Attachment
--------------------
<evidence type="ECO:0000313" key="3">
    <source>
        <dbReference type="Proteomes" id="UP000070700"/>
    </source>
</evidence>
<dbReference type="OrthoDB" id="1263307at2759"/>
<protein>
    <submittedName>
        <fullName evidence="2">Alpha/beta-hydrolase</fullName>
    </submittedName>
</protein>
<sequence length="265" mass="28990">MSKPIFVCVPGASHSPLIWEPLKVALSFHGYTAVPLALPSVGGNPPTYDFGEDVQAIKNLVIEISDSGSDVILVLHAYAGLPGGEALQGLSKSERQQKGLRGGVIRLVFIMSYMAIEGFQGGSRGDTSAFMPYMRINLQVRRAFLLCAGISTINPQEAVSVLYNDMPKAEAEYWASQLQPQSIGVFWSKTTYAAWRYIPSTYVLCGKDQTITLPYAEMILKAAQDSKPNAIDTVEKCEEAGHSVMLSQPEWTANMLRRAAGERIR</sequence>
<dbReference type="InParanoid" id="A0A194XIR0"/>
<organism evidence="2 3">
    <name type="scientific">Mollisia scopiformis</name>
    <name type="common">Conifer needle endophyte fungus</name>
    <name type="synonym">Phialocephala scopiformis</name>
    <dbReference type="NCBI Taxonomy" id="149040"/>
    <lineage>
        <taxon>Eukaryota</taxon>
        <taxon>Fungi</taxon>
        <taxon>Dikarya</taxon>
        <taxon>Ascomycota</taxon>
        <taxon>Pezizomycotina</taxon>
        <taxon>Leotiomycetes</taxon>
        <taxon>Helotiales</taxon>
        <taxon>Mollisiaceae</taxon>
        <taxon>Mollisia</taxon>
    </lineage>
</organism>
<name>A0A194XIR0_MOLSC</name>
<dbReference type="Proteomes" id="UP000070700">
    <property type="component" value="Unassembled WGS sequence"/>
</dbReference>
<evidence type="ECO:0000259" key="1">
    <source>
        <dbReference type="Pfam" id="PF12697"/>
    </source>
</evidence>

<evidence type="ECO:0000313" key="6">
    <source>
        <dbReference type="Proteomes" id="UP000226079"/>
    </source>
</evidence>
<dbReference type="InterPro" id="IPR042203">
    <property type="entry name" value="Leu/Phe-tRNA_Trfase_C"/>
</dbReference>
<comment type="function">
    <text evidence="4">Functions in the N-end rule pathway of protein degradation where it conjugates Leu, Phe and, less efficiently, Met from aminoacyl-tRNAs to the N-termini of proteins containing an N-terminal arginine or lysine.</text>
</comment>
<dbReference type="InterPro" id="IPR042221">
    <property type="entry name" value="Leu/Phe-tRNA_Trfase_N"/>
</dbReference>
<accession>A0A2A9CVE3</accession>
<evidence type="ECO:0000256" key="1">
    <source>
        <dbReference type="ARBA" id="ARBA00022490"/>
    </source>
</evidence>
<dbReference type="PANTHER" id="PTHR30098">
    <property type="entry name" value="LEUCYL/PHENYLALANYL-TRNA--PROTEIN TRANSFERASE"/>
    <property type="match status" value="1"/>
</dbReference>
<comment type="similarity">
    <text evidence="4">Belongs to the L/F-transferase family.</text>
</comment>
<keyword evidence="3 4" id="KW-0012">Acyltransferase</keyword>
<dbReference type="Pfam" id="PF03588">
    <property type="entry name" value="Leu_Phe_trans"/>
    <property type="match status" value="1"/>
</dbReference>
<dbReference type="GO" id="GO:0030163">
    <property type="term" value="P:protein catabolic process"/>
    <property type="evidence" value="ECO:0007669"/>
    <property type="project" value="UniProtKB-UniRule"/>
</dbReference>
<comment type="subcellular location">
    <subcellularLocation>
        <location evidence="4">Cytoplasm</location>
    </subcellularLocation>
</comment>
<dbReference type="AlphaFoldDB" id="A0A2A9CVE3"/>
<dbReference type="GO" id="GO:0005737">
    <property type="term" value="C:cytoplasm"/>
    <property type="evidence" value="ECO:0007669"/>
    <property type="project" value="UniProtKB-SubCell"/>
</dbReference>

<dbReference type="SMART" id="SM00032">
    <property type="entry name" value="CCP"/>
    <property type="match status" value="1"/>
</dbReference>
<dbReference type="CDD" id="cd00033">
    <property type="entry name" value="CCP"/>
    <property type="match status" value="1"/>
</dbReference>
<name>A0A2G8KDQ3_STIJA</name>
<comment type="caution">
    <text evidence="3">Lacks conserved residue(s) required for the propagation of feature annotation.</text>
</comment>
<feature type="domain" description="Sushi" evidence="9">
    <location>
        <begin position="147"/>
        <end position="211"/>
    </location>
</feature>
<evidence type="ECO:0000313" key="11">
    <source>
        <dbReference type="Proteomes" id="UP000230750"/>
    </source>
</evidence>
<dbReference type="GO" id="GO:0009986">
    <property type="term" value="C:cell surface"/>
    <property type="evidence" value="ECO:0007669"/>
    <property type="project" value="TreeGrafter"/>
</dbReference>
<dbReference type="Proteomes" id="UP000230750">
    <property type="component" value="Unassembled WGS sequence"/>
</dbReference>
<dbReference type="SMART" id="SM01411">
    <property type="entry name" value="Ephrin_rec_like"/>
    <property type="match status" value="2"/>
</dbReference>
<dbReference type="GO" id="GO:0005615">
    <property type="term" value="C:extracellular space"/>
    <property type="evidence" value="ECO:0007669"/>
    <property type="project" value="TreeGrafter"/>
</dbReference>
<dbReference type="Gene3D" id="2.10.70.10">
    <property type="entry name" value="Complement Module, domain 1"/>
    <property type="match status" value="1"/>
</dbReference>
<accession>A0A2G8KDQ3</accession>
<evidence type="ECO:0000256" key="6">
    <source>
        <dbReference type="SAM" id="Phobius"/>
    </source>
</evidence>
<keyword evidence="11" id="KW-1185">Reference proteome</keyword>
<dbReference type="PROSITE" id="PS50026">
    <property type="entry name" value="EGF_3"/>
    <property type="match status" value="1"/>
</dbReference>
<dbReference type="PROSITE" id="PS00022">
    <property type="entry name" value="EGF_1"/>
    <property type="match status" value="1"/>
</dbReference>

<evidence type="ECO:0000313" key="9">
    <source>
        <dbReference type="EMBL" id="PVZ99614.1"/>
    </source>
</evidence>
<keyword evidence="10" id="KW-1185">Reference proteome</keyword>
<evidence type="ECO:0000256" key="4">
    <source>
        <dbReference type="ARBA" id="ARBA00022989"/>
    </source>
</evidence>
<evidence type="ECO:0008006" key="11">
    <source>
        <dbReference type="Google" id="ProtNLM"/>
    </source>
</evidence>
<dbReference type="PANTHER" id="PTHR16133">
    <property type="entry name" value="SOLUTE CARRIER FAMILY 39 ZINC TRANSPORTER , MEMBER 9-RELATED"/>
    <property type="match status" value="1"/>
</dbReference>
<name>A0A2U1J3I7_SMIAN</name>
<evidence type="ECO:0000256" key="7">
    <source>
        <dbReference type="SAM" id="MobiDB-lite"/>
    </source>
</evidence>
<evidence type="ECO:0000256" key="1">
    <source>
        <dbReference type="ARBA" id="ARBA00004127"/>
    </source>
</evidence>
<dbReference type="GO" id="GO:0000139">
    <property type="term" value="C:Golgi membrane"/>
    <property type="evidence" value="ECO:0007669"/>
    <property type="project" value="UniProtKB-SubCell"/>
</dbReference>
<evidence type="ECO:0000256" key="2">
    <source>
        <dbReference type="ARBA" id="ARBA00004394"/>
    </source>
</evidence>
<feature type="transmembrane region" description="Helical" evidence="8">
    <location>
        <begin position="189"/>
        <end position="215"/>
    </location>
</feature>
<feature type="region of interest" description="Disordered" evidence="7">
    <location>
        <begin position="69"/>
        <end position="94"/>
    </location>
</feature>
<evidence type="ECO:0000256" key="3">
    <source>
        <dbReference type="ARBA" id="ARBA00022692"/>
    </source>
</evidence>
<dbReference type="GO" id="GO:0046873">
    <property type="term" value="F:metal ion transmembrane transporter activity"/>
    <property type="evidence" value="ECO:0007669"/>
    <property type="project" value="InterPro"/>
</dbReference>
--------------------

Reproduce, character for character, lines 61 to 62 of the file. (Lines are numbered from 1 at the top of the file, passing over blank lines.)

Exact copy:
    <property type="entry name" value="LEUCYL/PHENYLALANYL-TRNA--PROTEIN TRANSFERASE"/>
    <property type="match status" value="1"/>